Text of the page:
Over the years, problems like the opioid epidemic and the rise in lung injuries associated with vaping (EVALI) inspired more DARE efforts. DARE released a new Opioid & OTC/Rx Drug Abuse Prevention Curriculum in 2018 and a Vaping Prevention curriculum in 2019. The rise in suicide rates also inspired DARE to collaborate with the American Foundation for Suicide Prevention to adapt their program, “More Than Sad: Teen Mental Health Enhancement Lesson,” for delivery by DARE officers. But to no avail. Despite all of these efforts, the DARE program failure has become a significant stain in its history.
So, with all the lessons and efforts it made, why did the DARE program fail? The DARE program failed for several reasons, including the use of policemen to deliver curricula rather than addiction treatment specialists and the use of scaremongering. The DARE workshops mainly involved police officers going in and teaching students about the drugs they may encounter at some point in their lives and how to say no. However, law enforcement employed a zero-tolerance approach to drugs that cut off any conversation. Additionally, there’s often an element of any classroom that views law enforcement as an oppositional force.
Additionally, the DARE program also failed because it utilized tactics that would exaggerate the effects of drug use to instill fear in rather than educate students. When it comes to anything, including anti-drug campaigns, honesty is the best policy. Although drug abuse is dangerous for a variety of reasons – many of which have become evident by the growing need for opioid treatment amid the epidemic – teens are good at catching and dismissing clear exaggerations.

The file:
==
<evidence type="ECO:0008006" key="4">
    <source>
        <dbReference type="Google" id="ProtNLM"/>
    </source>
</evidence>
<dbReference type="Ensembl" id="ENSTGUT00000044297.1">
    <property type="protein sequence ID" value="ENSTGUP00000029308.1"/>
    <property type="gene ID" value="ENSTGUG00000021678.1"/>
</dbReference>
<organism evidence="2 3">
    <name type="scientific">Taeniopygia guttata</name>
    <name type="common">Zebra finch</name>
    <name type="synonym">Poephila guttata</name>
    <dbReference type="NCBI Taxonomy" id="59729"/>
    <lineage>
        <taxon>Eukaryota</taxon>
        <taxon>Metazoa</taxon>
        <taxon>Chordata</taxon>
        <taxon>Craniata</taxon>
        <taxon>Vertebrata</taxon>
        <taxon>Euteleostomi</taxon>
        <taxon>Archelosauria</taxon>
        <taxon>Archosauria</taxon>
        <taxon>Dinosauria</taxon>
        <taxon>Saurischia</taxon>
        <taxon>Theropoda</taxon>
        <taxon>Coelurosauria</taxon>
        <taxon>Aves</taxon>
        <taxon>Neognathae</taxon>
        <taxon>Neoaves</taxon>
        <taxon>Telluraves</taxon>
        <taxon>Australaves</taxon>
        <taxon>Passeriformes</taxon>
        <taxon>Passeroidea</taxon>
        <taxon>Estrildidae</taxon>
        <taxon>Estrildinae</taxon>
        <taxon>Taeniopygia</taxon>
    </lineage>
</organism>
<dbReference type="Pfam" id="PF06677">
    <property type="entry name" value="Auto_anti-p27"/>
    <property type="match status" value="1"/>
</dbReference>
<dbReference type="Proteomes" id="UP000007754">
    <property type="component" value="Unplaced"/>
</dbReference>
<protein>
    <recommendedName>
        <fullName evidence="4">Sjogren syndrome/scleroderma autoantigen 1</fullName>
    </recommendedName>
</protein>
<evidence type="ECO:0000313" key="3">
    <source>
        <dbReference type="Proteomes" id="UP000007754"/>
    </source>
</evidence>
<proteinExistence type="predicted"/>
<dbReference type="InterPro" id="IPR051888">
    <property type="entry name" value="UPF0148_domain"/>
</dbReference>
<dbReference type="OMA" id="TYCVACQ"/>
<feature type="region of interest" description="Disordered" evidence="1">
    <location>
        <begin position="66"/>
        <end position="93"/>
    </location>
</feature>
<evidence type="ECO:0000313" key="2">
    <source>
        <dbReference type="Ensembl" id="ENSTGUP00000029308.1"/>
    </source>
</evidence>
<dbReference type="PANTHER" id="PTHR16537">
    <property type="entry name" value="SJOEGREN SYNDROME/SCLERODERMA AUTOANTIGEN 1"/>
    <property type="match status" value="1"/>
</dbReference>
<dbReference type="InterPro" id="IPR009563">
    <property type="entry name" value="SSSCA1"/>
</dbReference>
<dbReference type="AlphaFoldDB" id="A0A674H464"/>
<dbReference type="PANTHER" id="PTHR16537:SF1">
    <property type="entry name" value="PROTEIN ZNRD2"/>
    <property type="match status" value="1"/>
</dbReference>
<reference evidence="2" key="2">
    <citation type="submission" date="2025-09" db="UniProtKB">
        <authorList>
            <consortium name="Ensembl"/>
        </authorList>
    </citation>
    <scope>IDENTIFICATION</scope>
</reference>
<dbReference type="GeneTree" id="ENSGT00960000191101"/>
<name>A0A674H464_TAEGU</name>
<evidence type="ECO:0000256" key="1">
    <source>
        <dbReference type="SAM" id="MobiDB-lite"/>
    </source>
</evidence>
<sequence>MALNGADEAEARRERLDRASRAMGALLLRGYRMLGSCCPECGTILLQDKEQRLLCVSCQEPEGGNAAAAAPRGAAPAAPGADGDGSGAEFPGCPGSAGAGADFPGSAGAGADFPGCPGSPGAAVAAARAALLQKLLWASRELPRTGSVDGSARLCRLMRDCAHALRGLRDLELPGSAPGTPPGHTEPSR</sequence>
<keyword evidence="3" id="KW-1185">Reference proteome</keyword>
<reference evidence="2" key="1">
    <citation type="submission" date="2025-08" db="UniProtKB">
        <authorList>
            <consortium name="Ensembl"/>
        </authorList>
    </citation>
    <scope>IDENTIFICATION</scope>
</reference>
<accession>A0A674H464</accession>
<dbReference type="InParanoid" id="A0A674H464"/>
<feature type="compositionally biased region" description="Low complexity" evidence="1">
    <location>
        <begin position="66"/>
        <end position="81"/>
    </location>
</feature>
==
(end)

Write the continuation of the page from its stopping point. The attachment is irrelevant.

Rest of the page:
Unfortunately, there’s even evidence that the DARE program increased drug use. One study conducted by researchers at Ohio University and Pennsylvania State University suggested that anti-drug advertisements may increase curiosity about drug use. Their suggestion was largely based on the priming effects theory, wherein stimuli are thought to activate thoughts of the topic by providing more available examples to viewers.3 According to anti-drug campaign expert at Ohio State University Michael Slater, the best way to combat drug use is to dispute the idea that it makes you an independent risk-taker. He claimed that campaigns like Be Under Your Own Influence and Above the Influence led to a dip in marijuana use, according to previous studies.4,5 Despite the program's failures, however, certain schools and areas continue to utilize it. We only hope that the curricula has been modified according to these past findings.
Regardless of whether DARE increased drug use or was simply ineffective, one thing remains true: substance abuse of any kind is dangerous. Both prescription and illicit drug use can lead to addiction as well as health problems in your heart, liver, kidneys, and more. Drug and alcohol abuse can also affect your relationships and can have a direct impact on your loved ones. At Banyan Treatment Centers, we’ve helped numerous patients overcome their addictions and develop practical ways to stay sober. We also offer honest education about addiction to our patients through our drug therapy programs and addiction counseling services.